Bleak Moments

Sam Riley as Pete Docherty – sorry, Ian Curtis, in Control.


Having a bit of a film-watching phase at the moment.  Got Anton Corbijn’s Ian Curtis biopic Control out.  Wished I hadn’t.  Seems that this film has a lot of supporters, with a few disparagers making up a tiny minority.  I was very surprised to find myself in the latter category.

Great art is never depressing.  Sombre, yes.  Depressing, no, because its very merit as art uplifts even if its message is grim.  Control is depressing.

There’s an inherent difficulty with a Curtis biopic in that on paper, his life does not make a good story.  Young moody man makes music, finds life a bit of a struggle, kills himself. As fiction, it’s the sort of thing you’d come up with when fifteen years old whilst listening to Joy Division.  Or even worse, the sort of thing you’d come up with when fourteen years old whilst listening to Pink Floyd’s The Wall.  To make this material work, you need an imaginative approach.  We don’t get one here.  Instead we’re lumbered with a very conventional chronological narrative, with key events in Curtis’ life sign-posted (sometimes by actual signs reading things like ‘David Bowie Live’ and the like).  Curtis was a radical artist.  Employing such a boring style is practically guaranteed to communicate nothing about why we’re watching a film about him in the first place, and not the lead singer of Crispy Ambulance (whose bit-part appearance is one of the few good bits in the thing).  It’s only bettered in the timidity stakes by Ed Harris’ Pollock, with its hilarious ‘Jackson learns to drip’ scene.

Black and white is employed so that the film looks like Joy Division’s press coverage.  But Curtis’ life had very little to do with the press.  For the most part, it was lived in private, which was of course in colour, no doubt sometimes involving lurid seventies wallpaper.  Check out Fassbinder’s Fear Eats The Soul for the true Seventies technicolour version of grimness.

The film portrays Curtis almost as a normal bloke, who just happened to be in a band and had a bit of domestic hassle at home.  All the evidence points to Curtis being the opposite of this.  He was an odd young man who simultaneously treasured the idea of dying young and also that of getting married and raising a family.  He was fascinated by transgressive performance, whilst nevertheless still voting Conservative and making racist jokes with the boys in the band. That all these things rather cancelled each other out didn’t seem to occur to him.  In fact, from the way he became obsessed with ideas without considering their implications, I’d go as far to say that I suspect some sort of autistic spectrum disorder was at work (as a near-possessor of a doctorate in Art History, I am fully qualified to make posthumous medical diagnoses, as is ‘Doctor’ Neil Fox).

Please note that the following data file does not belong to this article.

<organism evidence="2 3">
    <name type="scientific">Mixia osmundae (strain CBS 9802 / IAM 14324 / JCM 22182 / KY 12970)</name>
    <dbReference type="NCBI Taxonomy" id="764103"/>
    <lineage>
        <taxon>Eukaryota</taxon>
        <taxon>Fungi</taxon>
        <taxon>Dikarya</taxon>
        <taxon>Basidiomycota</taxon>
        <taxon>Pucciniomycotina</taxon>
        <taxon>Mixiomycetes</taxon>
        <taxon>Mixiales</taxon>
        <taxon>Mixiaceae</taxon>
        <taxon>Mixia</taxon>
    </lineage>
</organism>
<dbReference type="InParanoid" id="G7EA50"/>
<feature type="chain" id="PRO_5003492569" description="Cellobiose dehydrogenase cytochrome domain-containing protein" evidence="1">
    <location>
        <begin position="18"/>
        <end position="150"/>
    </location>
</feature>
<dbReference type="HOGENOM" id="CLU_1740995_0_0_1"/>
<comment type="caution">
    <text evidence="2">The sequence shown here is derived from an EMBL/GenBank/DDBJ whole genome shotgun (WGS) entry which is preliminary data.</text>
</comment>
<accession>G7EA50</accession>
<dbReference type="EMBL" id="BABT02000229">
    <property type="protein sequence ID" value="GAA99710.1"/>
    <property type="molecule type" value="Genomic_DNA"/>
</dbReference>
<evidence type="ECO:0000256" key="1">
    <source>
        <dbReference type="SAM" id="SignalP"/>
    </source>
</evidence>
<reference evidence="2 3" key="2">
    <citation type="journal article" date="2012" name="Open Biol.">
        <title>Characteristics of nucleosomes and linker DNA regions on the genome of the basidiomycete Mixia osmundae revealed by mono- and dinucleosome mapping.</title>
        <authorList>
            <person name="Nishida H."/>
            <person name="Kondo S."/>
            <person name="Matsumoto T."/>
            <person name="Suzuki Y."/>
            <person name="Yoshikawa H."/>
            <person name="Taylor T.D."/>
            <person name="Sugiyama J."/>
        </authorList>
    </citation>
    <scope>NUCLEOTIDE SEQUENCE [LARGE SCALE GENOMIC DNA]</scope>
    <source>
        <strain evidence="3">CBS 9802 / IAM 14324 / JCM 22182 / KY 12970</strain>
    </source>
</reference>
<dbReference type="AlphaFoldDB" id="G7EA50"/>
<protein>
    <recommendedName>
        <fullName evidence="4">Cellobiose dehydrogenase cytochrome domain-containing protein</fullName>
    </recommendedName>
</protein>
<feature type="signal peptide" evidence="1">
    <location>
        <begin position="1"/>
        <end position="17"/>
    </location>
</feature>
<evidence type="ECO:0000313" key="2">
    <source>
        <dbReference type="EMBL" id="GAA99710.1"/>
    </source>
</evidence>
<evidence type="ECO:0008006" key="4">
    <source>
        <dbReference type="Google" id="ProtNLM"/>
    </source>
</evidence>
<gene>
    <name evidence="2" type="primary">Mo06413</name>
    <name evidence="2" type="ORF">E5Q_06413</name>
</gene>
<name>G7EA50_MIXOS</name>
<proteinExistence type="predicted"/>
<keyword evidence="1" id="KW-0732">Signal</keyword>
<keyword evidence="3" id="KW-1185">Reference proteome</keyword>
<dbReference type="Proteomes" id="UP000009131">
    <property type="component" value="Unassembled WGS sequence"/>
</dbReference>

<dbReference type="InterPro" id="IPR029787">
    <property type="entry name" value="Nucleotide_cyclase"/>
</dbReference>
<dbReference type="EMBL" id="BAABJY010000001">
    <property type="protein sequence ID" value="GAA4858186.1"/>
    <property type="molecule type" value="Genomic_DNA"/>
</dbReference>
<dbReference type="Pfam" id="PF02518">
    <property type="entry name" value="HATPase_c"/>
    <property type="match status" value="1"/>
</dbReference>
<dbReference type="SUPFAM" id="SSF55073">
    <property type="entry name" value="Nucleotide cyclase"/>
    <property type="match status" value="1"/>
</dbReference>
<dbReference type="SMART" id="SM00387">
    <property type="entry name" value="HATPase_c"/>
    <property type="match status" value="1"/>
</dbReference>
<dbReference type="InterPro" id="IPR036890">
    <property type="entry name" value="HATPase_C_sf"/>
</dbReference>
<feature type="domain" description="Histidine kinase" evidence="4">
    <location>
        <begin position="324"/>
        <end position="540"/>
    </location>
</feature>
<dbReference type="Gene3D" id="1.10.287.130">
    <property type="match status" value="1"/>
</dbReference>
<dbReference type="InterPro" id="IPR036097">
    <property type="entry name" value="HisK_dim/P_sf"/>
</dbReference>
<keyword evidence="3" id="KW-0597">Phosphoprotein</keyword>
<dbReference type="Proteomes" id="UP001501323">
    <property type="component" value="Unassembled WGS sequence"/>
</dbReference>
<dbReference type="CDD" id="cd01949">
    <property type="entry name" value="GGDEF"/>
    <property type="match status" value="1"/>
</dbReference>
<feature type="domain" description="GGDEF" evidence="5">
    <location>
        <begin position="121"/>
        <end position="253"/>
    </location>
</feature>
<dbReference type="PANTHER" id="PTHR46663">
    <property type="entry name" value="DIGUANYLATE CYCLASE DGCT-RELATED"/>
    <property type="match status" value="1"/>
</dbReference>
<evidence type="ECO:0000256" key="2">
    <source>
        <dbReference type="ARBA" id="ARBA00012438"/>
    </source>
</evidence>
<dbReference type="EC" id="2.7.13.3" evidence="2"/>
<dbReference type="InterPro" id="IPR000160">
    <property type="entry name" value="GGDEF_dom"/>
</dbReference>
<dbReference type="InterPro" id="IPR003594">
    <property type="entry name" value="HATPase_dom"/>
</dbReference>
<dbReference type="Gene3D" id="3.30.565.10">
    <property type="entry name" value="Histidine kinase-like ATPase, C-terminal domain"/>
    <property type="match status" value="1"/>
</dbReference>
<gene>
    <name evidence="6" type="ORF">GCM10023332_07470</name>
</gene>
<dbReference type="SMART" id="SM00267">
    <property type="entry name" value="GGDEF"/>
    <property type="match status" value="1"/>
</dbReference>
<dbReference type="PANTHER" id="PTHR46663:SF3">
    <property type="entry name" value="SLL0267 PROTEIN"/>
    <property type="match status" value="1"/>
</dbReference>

It would have been a strange thing to be Ian Curtis, and the film doesn’t manage to convey this at all.  We get a sense of what it would be like to see him at a gig, but not what it would be to actually give that performance.  Curtis undoubtedly experienced life at a heightened intensity (otherwise the chances of him coming up with the lyrics to something like ‘Shadowplay’ are pretty slim), but this didn’t come across either.  Meanwhile Sam Riley is too much of a pretty boy, and far too cool to convey anything about someone as uncomfortable in their own skin as Curtis.  Look at him in photos, and except when he’s playing the role of tortured artist, he has something of the Gordon Brown about him, as if he’s been clumsily cut and pasted into his environment from somewhere else entirely.

In short, I hated this film.  There probably is a good movie about Curtis to be made but this isn’t it.  In my view there’s only one man for the job – and that’s Ken Russell.  Hey, he did a good job with that one about Tchaikovsky  and Lisztomania was worth it for the title alone.  Roger Daltrey as Ian Curtis.  You know you want it.


2 Responses to “Bleak Moments”

  1. tremours ‘v’ control … you decide …

    lovinit Richy B

    you’ve probably seen this but i’d say it is the best Joy Division film, if you can be assed watching anything else about the moany bunch of moles…

  2. Thanks Phil. I’ll probably watch it when it’s on telly…

Leave a Reply

Fill in your details below or click an icon to log in: Logo

You are commenting using your account. Log Out / Change )

Twitter picture

You are commenting using your Twitter account. Log Out / Change )

Facebook photo

You are commenting using your Facebook account. Log Out / Change )

Google+ photo

You are commenting using your Google+ account. Log Out / Change )

Connecting to %s

%d bloggers like this: